poisonous.

Br2 is evolved (reddish brown, turns Bromides in the presence of oxidising agents.
fluorescent paper red).

I2 is evolved, violet vapours condensing to Free iodine and certain iodides


black crystals Ammonium and mercury salts.
(b) A sublimate is formed As2O3 , Sb2O3
White sublimate Hg

Grey sublimate

Steel grey, garlic odour As

Yellow sublimate S, As2S3 HgI 2(Re d)

Action of heat on different compounds : Many inorganic salts decomposes on heating, liberating characteristic
gases. A few such reactions are as follows,

2HgO ∆→ 2Hg + O2 2Pb3O4 ∆ → 6PbO+ O2 2PbO2 ∆ → 2PbO+ O2
(Re d ) (Silvery deposit ) (Re d) (Yellow) (Brown)

CuCO3 ∆ → CuO + CO2 ZnO3 ∆ → ZnO + CO2 CuSO4 .5H2O ∆ → CuSO4 + 5H2O
(Green) Yellow (hot ) (Blue) (White)
(White) White (cold)

CuSO4 ∆ → CuO + SO3 2FeSO4 ∆ → Fe 2O3 + SO2 + SO3 2Ag 2O → 4 Ag + O2
2AgNO3 450°C → 2Ag + 2NO2 + O2 2Cu(NO3 )2 → 2CuO + 4 NO2 + O2
2Zn(NO3 )2 ∆ → 2ZnO + 4 NO2 + O2
(White) (Brown)

2Ag 2CO3 → 4 Ag + 2CO2 + O2 2Pb(NO3)2 → 2PbO + 4 NO2 + O2 (NH 4 )2 Cr2O7 → N 2 + Cr2O3 + 4 H 2O
(Orange) (Green)

2NaHCO3 → Na2CO3 + CO2 + H2O NH4 HCO3 → NH3 + CO2 + H2O CaCO3 → CaO + CO2
2NaNO3 → 2NaNO2 + O2 MgCO3 → MgO + CO2 2NH3 Redhot → N2 + 3H2
2Mg(NO3 )2 → 2MgO + 4 NO2 + O2 2Ca(NO3 )2 → 2CaO + 4 NO2 + O2 Al 2 (SO4 )3 Redhot → Al 2O3 + 3SO3
2CaSO4.2H2O → 2CaSO4.H2O+ 2H2O 2BeSO4 ∆ → 2BeO + 2SO2 + O2
2AlCl3.6H2O → Al2O3 + 6HCl + 9H2O
(Plaster of Paris)

2AgNO3 350oC → 2AgNO2 + O2 2MgSO4 ∆ → 2MgO + 2SO2 + O2 2ZnSO4 ∆ → 2ZnO + 2SO2 + O2

(COO)2 Sn ∆ → SnO + CO2 + CO CaC2O4 → CaCO3 + CO NH 4 NO2 → N 2 + 2H 2O

NH 4 NO3 → N 2O + 2H 2O 2KClO3 → 2KCl + 3O2 2FeCl 3 → 2FeCl 2 + Cl 2

Li2CO3 → Li2O + CO2 (COO)2 Fe → FeO + CO + CO2 2KMnO4 → K 2 MnO4 + MnO2 + O2

MgCl 2 . 6H 2O → HgCl 2 + Hg NH 4 Cl → NH 3 + HCl 2LiNO3 → Li2O + 2NO2 + 1 O2
2

Hg(NO3 )2 → Hg + 2NO2 + O2 2CuCl 2 ∆ → Cu2Cl 2 + Cl 2 2Co(NO3 )2 ∆ → 2CoO + 4 NO2 + O2

4K 2Cr2O7 → 4 K 2CrO4 + 2Cr2O3 + 3O2 2Mg(NH 4 )PO4 ∆ → Mg 2 P2O7 + H 2O + 2NH 3

2Zn(NH 4 )PO4 ∆ → Zn2 P2O7 + H 2O + 2NH 3 K 4 Fe(CN)6 ∆ → 4KCN + Fe + 2C + N 2

ZnCl 2 . 2H 2O ∆ → Zn(OH)Cl + HCl + H 2O 2(ZnCl 2 .H 2O) ∆ → Zn2OCl 2 + 2HCl + H 2O


2[FeCl 3 .6H 2O] ∆ → Fe 2O3 + 9H 2O + 6HCl 2ZnSO4 800oC → 2ZnO + 2SO2 + O2

Na 2 B4 O7 .10H 2O ∆ → Na 2 B4 O7 ∆ → 2NaBO2 + B2O3
(Glassy bead)

H 3 BO3 100oC → HBO2 160oC → H 2 B4 O7 Redhot → B2O3

ZnSO4 .7 H 2 O 70oC → ZnSO4 .6 H 2O 100oC → ZnSO4 .H 2O 450oC → ZnSO4
−H2O −5 H 2O

(iii) Flame test

Characteristic flame colour : Certain metals and their salts impart specific colours to Bunsen burner flame.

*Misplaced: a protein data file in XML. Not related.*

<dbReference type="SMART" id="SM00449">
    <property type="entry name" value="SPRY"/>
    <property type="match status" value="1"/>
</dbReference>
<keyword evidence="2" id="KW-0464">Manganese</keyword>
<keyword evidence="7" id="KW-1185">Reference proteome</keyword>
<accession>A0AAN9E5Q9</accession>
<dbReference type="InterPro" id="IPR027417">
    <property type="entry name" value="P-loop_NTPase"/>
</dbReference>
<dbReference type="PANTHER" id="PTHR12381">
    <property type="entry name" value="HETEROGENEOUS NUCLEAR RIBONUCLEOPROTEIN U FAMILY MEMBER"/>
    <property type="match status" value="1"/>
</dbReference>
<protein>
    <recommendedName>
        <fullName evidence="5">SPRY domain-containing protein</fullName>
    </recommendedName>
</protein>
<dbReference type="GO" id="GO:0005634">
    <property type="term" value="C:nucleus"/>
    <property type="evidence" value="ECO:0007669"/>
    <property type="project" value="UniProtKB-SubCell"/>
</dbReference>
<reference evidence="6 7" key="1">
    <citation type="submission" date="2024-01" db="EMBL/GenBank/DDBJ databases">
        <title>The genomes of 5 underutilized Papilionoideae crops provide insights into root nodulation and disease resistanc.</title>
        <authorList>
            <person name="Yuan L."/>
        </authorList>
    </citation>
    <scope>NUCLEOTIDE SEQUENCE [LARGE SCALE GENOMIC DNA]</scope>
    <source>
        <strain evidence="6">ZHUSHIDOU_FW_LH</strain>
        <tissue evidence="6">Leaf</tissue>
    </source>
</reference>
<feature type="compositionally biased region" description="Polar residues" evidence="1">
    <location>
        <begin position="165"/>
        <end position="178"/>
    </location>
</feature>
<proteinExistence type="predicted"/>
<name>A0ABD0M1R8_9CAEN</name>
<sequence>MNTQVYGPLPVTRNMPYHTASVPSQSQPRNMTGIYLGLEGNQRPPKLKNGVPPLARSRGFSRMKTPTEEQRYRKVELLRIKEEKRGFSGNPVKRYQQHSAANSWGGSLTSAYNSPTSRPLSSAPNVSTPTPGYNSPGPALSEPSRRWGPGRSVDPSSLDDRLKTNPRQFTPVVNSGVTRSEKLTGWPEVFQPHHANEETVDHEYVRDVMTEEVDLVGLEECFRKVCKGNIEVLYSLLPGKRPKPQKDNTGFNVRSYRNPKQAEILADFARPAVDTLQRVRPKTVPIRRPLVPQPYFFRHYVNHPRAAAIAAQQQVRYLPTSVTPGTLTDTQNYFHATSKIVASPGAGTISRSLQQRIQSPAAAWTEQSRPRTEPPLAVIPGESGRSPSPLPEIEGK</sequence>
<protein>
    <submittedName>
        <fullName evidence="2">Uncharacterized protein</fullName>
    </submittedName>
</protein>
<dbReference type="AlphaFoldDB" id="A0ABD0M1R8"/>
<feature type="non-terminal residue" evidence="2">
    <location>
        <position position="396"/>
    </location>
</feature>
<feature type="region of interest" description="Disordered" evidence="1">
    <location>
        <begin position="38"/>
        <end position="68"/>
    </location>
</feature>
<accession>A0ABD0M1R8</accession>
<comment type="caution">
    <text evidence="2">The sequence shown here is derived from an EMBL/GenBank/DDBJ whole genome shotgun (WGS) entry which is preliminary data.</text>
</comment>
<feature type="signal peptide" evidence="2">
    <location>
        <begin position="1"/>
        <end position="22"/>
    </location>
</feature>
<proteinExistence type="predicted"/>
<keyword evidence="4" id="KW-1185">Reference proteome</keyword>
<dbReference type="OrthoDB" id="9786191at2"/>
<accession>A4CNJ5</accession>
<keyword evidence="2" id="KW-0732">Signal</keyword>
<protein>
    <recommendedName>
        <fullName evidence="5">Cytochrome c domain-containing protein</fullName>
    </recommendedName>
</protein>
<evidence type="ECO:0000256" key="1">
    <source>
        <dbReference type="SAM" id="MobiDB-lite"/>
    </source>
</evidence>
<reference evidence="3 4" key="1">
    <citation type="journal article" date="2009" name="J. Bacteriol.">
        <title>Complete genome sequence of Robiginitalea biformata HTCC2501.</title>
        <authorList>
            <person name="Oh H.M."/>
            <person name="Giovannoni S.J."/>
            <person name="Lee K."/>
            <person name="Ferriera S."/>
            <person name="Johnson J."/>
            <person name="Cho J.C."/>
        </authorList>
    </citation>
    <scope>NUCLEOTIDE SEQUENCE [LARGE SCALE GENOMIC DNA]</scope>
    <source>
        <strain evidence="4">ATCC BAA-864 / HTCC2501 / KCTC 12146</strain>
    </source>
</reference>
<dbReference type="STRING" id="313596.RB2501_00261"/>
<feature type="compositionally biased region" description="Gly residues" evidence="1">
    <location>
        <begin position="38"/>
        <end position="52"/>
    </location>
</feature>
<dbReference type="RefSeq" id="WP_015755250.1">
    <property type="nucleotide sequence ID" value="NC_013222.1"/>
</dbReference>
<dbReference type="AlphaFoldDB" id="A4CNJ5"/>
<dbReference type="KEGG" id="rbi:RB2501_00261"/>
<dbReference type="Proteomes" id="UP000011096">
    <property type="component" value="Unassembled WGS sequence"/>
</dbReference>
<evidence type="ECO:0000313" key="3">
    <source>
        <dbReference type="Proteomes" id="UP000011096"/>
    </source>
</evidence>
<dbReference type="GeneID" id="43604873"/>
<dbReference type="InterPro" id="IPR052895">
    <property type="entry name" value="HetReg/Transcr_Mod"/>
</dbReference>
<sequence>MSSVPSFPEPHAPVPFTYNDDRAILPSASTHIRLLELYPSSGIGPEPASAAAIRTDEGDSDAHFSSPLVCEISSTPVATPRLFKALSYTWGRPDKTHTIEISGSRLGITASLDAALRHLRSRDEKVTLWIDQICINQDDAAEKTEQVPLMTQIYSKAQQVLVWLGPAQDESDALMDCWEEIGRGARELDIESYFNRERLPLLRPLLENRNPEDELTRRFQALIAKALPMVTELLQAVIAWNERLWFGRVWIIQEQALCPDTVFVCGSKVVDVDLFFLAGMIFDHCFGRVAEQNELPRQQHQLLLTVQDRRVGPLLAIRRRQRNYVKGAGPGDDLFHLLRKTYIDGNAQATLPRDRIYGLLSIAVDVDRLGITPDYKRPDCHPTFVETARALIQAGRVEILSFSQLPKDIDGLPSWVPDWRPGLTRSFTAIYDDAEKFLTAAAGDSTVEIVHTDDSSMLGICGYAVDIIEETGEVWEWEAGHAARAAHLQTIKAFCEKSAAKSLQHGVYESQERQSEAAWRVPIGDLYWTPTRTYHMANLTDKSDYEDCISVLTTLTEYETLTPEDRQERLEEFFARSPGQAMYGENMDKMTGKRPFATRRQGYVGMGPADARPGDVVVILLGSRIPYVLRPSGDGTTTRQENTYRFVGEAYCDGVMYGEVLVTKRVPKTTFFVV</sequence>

• Pb imparts pale greenish colour to the flame.
• Cu and Cu salts impart blue or green colour to the flame.

• Borates also impart green colour to the flame.
• Ba and its salts impart apple green colour to the flame.

• Sr imparts crimsen red colour to the flame.
• Ca imparts brick red colour to the flame.
• Na imparts yellow colour to the flame.
• K imparts pink-violet (Lilac) colour to the flame.
• Li imparts crimsen-red, Rb imparts violet and Cs imparts violet colours to the flame.
• Livid- blue flame is given by As, Sb and Bi.
(iv) Borax bead test : The transparent glassy bead (NaBO2 + B2O3 ) when heated with inorganic salt and
the colour produced gives some idea of cation present in it.

Colour of bead in oxidising flame Colour of bead in Basic radical present
reducing flame

Greenish when hot, blue in cold. Red and opaque Cu

Dark green in hot and cold Same Cr

Deep – blue Deep blue Co

Yellow when hot Green Fe

Violet in hot and cold Colourless Mn

Brown in cold Grey or black or Ni
opaque

Microcosmic salt bead test : Microcosmic salt, Na(NH4 )HPO4 .4H 2O is also used to identify certain
cations just like borax. When microcosmic salt is heated in a loop of platinum wire, a colourless transparent bead of
sodium metaphosphate is formed.

Na (NH 4 )HPO4 .4H 2O → Na(NH 4 )HPO4 + 4H 2O ; Na(NH 4 )HPO4 → NaPO3 + NH 3 + H 2O
Now NaPO3 reacts with metallic oxides to give coloured orthophosphates.


NaPO3 + CuO → NaCuPO4 (Blue); NaPO3 + CoO → NaCoPO4 (Blue); NaPO3 + Cr2O3 → NaPO3 .Cr2O3 (Green)
(v) Charcoal cavity test

(a) Compound fused in cavity directly

Nature and colour of bead Cation

Yellow, brittle bead Bi 3+
Yellow, soft bead which marks on paper Pb 2+
White, brittle Sb 3+
White yellow when hot ZnO
White garlic odour As 2 O3
Brown CdO
Grey metallic particles attracted by magnet Fe, Ni,CO

Maleable beads Ag and Sn (White),Cu (Red flakes)

(b) Compound mixed with Na2CO3 Crystalline

Sustance Salts, NaCl, KCl ; Substance Oxidising agents like ; Substance infusible, perform test (a)
Decrepitates deflagrates
NO3− , NO2− chlorates

(vi) Cobalt Nitrate test

Colour Composition Result
Blue residue CoO. Al2O3 Al
Green residue CoO. ZnO ZnO
Pink dirty residue CoO. MgO
Blue residue NaCoPO4 MgO
PO43− in absence of Al.